Words Matter in Design Patents:  Federal Circuit Rules that Claim Language Can Limit the Scope of a Design Patent

On September 12, 2019, the United States Court of Appeals for the Federal Circuit held for the first time that “claim language can limit the scope of a design patent where the claim language supplies the only instance of an article of manufacture that appears nowhere in the figures.”  The Federal Circuit’s order affirming the dismissal of a complaint for design patent infringement based on a narrowed construction of the patent-in-suit makes clear that words matter in a design patent.

In Curver Luxembourg, SARL v. Home Expressions Inc., No. 2018-2214 (Fed. Cir. Sept. 12, 2019), Curver Luxembourg, SARL (Curver) sued Home Expressions Inc. (Home Expressions) for infringement of U.S. Design Patent No. D677,946 (‘946 Patent), alleging that Home Expressions made and sold baskets that incorporated Curver’s claimed “Y” pattern design.  The ‘946 Patent is entitled “Pattern for a Chair” and claims an “ornamental design for a pattern for a chair.”  Home Expressions moved to dismiss Curver’s complaint under Federal Rule of Civil Procedure 12(b)(6), arguing that its baskets could not possibly infringe the ‘946 Patent because the asserted design patent’s claim was limited to chairs only, based upon the claim language in the ‘946 Patent.  The district court agreed and granted the motion to dismiss.

On appeal, Curver argued that the district court improperly limited the scope of the ‘946 Patent by focusing on the text of the design patent, which referred to a “pattern for a chair,” instead of the design patent’s figures, which did not depict a pattern design applied to a chair.  Curver reasoned that because the design patent application’s original claim language reciting a “design for a furniture part” was allowed by the examiner before the claim was amended to recite a “pattern for a chair,” Curver never surrendered the broader scope of the original claim.  Curver further argued that because the figures in the ‘946 Patent did not illustrate any chairs, the ‘946 Patent should be broadly construed to cover any article of manufacture with the “Y” pattern design.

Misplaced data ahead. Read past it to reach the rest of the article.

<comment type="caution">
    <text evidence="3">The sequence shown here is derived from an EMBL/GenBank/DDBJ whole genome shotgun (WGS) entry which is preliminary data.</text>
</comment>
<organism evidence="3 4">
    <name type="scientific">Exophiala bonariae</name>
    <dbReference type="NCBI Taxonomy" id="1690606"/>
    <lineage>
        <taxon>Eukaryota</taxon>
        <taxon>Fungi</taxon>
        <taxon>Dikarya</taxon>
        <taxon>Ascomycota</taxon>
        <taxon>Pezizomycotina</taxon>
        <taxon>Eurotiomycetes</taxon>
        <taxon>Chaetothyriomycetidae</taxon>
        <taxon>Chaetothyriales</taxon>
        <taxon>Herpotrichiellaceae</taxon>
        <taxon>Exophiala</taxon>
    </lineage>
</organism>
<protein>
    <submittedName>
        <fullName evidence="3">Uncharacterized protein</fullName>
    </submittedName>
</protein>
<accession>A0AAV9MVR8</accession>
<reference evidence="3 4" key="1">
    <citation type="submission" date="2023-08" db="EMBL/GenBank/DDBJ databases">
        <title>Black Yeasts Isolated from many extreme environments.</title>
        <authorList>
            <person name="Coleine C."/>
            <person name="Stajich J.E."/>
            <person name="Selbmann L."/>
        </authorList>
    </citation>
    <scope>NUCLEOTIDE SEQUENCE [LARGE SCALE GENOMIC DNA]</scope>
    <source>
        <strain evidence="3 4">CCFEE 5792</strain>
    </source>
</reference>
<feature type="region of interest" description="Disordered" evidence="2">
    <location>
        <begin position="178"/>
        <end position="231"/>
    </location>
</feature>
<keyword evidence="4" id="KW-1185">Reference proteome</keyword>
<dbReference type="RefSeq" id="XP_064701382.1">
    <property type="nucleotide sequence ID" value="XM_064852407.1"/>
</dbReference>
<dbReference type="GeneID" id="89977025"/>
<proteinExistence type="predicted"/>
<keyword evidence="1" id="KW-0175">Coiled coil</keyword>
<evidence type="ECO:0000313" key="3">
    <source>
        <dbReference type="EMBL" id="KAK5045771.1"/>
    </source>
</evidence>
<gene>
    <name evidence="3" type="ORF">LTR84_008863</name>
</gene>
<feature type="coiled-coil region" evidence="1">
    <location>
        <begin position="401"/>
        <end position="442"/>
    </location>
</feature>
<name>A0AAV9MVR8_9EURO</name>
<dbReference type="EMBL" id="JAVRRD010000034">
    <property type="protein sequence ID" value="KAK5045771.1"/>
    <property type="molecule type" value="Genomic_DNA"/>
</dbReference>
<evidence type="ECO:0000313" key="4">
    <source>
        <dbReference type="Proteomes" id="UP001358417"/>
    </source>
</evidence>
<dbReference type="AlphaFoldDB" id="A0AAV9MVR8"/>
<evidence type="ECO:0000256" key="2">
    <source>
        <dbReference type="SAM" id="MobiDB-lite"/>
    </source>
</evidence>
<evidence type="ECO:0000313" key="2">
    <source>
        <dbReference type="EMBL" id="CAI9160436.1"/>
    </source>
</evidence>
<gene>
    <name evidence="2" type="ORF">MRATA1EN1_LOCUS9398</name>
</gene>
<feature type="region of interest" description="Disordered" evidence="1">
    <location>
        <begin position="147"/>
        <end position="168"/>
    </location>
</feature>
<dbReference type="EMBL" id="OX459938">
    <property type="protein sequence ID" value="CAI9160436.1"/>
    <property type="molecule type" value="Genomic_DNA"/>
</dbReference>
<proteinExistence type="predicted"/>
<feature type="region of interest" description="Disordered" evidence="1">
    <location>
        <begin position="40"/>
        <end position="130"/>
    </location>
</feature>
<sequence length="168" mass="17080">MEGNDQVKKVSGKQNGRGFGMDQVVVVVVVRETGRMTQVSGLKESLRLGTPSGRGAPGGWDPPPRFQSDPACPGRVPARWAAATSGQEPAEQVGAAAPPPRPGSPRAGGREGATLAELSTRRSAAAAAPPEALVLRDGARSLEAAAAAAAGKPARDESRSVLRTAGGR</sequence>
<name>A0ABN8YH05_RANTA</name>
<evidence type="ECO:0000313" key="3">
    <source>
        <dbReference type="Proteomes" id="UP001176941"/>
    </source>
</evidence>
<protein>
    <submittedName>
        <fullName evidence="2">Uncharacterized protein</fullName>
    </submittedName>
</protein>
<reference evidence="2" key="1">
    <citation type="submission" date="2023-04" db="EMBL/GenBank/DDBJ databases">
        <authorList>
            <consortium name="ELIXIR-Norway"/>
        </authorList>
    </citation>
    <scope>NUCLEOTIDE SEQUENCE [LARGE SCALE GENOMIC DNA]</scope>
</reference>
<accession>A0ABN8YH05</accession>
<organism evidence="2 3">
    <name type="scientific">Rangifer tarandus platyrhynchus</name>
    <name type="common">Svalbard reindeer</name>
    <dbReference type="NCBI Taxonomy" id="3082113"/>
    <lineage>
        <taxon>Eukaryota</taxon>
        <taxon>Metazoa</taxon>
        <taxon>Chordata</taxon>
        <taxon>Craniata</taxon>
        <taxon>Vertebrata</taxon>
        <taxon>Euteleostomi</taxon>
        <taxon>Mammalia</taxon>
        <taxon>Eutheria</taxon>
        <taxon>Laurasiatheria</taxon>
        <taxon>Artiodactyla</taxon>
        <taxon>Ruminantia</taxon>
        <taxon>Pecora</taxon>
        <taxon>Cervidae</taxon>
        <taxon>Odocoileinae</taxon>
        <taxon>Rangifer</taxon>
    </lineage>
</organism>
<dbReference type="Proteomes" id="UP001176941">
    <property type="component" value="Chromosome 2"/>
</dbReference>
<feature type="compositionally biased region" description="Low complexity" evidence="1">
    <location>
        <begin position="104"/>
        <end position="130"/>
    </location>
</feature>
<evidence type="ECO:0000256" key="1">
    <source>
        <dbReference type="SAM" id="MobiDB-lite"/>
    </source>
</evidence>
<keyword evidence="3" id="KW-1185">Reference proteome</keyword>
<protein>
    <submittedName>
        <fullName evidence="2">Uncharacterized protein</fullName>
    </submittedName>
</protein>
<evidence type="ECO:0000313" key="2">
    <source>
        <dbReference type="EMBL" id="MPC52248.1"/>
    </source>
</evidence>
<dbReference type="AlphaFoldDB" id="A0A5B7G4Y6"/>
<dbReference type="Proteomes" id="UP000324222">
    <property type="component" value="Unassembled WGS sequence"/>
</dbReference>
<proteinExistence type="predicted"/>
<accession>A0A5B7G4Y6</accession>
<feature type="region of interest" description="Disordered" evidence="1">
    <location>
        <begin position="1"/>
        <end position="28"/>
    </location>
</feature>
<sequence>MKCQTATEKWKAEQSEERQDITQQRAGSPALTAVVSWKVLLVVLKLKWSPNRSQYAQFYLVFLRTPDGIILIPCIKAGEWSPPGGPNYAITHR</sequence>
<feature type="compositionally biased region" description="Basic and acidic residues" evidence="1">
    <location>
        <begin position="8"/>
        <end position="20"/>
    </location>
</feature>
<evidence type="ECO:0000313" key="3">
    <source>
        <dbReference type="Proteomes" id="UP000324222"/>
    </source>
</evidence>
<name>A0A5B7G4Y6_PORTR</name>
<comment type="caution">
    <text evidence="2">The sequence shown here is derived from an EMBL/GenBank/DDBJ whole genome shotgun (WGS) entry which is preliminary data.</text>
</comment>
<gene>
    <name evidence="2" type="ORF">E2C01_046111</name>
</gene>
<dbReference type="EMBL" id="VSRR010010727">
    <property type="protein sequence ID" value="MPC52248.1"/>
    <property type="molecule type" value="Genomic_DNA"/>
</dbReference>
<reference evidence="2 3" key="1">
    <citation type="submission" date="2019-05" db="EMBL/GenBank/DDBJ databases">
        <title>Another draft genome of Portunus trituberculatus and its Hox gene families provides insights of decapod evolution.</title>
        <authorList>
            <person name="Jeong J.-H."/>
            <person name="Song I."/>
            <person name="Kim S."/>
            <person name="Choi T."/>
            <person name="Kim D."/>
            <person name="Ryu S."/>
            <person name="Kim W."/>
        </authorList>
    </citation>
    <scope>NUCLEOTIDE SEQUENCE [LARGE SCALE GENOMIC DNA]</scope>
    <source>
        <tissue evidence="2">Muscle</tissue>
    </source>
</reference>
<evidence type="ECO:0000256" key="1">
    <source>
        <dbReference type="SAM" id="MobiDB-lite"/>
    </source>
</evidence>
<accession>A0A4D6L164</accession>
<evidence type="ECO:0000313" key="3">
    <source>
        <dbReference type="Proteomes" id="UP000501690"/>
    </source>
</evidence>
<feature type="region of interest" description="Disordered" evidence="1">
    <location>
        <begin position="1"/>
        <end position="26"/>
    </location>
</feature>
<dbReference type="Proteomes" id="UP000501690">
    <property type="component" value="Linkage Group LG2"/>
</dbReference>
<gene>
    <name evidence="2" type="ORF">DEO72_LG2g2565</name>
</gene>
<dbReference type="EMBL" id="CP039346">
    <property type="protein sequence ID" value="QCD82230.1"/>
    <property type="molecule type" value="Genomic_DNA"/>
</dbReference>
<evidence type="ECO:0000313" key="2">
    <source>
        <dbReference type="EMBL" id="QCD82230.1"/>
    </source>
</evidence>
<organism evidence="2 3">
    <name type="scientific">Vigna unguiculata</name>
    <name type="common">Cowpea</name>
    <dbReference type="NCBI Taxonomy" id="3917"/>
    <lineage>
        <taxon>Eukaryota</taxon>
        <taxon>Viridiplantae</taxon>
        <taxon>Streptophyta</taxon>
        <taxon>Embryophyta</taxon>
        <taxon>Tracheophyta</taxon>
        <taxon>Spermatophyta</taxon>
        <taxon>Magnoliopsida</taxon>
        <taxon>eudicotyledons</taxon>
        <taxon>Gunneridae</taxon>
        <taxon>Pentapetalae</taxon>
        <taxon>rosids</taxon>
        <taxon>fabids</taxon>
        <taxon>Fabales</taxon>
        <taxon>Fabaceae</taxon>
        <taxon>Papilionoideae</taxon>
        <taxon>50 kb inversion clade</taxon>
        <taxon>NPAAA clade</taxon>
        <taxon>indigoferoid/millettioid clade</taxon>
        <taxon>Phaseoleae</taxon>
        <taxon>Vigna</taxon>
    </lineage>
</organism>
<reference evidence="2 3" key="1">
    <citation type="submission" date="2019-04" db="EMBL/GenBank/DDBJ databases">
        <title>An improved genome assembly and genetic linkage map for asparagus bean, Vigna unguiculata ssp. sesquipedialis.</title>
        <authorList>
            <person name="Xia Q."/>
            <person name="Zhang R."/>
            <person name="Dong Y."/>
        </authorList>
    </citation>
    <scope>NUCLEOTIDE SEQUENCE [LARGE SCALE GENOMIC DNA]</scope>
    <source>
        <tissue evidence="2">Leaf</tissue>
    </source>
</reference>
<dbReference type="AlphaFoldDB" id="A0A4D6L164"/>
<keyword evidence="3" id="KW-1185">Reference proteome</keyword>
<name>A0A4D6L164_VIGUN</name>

While the Federal Circuit acknowledged that courts typically look to a design patent’s figures to determine the scope of the invention, the Court found that the figures in the ‘946 Patent do not depict any particular article of manufacture.  The Federal Circuit noted that 37 C.F.R. § 1.153 requires an article of manufacture to be identified by the design patent’s figures or claim language.  In Curver, because the only instance of an article of manufacture appears in the ‘946 Patent’s text, rather than its figures, the Federal Circuit rejected Curver’s arguments and affirmed the district court’s order, construing the ‘946 Patent to be limited to chairs.

The important lesson to be learned from this case is that in litigating and defending against claims of infringement of a design patent, litigants should scrutinize how the patentee describes the design—in addition to the figures—in construing the scope of the design patent-in-suit and an accused infringer’s liability.

AALRR has a dedicated group of attorneys on its Intellectual Property Team who have the experience and expertise to vigorously enforce your design patents and defend you against claims of design patent infringement.  Contact the authors for assistance with your intellectual property needs.

This AALRR Blog is intended for informational purposes only and should not be relied upon in reaching a conclusion in a particular area of law. Applicability of the legal principles discussed may differ substantially in individual situations. Receipt of this or any other AALRR publication does not create an attorney-client relationship. The Firm is not responsible for inadvertent errors that may occur in the publishing process. 

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